Adult axolotls grow a foot long from nose to tail. They look like giant tadpoles still sprouting the same gills they acquired in youth, like bunches of ornaments growing out of their necks for breathing in water. Once met, they are never forgotten, except perhaps when you have to spell their name, which the poet David McCord made fun of in nonsense verse. Ozelotl. Axelbottl. Ottalottal.

Biologists call them neotenous because they become sexually mature without ever undergoing metamorphosis like other amphibians. It is very rare in animals, but Axel was rarer still because he was a perversion of his kind. He was a fully-actualized axolotl, which greatly added to my fascination.

Instead of breathing through gills like a fish, Axel sucked air into his lungs like a frog, and like us. And, thus, he was no longer confined to life underwater and could climb out onto rocks to warm in the “sunshine” of a lamp under the aquarium roof. He looked like a living fossil, a relic of the first land animals in the Devonian Period.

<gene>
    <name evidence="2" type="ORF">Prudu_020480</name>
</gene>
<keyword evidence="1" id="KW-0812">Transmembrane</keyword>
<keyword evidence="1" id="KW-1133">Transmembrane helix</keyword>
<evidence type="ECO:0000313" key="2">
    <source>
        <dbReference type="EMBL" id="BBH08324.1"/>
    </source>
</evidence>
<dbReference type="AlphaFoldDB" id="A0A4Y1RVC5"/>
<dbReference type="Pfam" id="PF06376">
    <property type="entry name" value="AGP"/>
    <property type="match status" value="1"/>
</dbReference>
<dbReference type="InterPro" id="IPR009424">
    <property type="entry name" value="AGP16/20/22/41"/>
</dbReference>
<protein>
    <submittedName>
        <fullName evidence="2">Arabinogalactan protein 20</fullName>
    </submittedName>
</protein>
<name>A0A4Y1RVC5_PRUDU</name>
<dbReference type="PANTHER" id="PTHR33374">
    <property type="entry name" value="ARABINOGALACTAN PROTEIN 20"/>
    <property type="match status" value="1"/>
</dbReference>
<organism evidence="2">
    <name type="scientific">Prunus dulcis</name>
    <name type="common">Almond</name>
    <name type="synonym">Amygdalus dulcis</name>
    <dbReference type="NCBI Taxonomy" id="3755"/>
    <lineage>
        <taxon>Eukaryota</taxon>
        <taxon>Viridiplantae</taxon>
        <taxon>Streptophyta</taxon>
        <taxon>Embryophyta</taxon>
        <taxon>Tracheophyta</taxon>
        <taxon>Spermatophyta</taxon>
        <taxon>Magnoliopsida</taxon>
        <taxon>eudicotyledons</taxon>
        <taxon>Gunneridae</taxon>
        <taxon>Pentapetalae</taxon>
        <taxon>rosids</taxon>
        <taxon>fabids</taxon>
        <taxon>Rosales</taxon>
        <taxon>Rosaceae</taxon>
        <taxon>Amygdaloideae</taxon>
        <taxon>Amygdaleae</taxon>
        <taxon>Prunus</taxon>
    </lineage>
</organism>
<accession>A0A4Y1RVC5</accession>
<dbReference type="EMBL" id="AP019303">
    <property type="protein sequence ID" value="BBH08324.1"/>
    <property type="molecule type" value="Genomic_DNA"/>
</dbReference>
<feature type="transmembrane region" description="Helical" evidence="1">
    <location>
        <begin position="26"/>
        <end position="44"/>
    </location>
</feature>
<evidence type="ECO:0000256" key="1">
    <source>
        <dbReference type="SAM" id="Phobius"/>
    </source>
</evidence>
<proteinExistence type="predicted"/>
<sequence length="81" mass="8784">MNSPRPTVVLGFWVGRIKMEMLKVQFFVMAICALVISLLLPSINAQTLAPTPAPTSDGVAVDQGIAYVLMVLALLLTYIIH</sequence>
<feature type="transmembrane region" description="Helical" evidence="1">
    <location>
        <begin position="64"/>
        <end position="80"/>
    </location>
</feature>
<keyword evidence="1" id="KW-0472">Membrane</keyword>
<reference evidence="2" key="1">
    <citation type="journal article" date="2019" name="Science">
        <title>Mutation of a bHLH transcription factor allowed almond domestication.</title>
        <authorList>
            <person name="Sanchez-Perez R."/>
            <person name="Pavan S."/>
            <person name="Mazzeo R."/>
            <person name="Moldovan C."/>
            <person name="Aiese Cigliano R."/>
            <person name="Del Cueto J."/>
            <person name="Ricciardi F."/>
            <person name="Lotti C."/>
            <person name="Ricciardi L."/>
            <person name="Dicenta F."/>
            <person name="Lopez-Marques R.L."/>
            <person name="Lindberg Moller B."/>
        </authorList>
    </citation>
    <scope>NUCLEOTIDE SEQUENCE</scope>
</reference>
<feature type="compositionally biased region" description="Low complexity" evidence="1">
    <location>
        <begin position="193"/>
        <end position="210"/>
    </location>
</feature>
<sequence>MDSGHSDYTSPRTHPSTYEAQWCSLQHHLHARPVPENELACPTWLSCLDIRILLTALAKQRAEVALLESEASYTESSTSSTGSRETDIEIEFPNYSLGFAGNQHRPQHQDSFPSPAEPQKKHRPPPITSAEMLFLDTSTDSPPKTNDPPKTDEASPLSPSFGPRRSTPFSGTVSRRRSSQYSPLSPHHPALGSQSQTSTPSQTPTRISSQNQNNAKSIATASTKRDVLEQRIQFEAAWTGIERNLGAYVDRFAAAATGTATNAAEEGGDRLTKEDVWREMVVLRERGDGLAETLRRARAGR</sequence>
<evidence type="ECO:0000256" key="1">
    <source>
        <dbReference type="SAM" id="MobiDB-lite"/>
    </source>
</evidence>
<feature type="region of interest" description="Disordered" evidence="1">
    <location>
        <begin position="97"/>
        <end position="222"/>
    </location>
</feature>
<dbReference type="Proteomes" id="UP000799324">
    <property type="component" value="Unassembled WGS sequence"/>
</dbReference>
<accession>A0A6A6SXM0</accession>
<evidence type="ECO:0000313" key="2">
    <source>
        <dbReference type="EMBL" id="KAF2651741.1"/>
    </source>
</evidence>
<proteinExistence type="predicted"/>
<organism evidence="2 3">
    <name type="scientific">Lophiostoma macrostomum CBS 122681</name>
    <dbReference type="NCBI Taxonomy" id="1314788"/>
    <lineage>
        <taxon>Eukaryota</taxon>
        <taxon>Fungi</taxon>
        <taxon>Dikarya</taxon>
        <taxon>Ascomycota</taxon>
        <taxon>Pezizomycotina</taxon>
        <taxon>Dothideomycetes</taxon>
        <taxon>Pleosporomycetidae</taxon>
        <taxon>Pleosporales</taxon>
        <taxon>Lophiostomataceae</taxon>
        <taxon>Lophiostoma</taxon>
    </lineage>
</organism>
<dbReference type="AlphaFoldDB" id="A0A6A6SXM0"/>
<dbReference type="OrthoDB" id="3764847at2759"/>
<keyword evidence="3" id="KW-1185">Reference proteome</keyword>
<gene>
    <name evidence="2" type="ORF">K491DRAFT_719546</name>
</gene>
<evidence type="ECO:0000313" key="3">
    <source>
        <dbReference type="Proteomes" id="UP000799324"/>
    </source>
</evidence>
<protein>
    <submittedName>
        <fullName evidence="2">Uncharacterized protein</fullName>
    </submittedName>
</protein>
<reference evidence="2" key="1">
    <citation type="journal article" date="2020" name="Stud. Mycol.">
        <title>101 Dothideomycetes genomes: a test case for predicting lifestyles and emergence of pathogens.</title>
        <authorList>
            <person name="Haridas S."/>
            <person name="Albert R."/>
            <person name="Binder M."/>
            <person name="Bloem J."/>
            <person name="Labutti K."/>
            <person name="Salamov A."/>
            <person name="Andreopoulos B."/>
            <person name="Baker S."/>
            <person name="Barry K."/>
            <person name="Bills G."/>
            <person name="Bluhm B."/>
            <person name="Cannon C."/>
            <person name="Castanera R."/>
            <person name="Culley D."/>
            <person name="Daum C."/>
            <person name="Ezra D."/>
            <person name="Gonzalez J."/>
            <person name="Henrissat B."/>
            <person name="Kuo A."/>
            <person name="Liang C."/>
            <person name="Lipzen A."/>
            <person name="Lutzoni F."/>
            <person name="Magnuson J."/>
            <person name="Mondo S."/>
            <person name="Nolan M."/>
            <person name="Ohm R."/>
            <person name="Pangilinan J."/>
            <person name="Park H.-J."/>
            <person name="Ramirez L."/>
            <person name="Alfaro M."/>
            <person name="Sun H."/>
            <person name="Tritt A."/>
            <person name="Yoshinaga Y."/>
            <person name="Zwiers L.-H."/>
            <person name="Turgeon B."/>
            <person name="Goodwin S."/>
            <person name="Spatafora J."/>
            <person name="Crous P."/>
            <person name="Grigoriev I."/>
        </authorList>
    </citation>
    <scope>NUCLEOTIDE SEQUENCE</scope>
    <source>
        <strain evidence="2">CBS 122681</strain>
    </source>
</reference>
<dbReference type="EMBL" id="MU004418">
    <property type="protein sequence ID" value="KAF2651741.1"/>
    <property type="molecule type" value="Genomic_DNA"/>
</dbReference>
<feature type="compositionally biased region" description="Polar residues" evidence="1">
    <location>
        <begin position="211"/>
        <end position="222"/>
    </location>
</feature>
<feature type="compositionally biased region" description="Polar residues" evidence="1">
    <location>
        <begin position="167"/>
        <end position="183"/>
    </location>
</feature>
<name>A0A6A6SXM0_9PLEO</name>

Axel was no mutant, only the subject of a scientist’s curiosity. He arrived in the lab looking like others of his tribe, but my colleague gave him a shot of thyroid hormone which dramatically replaced his gills with a pair of lungs. It is an evolutionary enigma why axolotls don’t undergo normal metamorphosis in the wild, unless it was an adaptation to a low iodide diet in Mexican mountain lakes. Flicking the metamorphic switch with a hormone is, however, the least amazing fact of their biology. The best trick up their sleeve is regenerating a perfect limb or tail after one is amputated. They can even repair a damaged spinal cord, and the renewed organs seem biologically younger than the rest of the body. Such facts deserve serious research attention.

Lost a fingertip? Call an axolotl.
Lost a fingertip? Call an axolotl.

If my leg is cut off at the knee I don’t expect the stump to regrow bones, muscle and skin so I can walk unaided again. The ability to regenerate organs and tissues was almost completely lost long before our kind evolved. I say almost because skin wounds in human fetuses early in pregnancy are perfectly repaired without scars, and a child who loses the tip of her finger may see it regrow if some of the nail bed remains, with help from local stem cells and nerves. Of course, our deep skin wounds can be repaired after birth, albeit with scarring, but even this capacity weakens with age.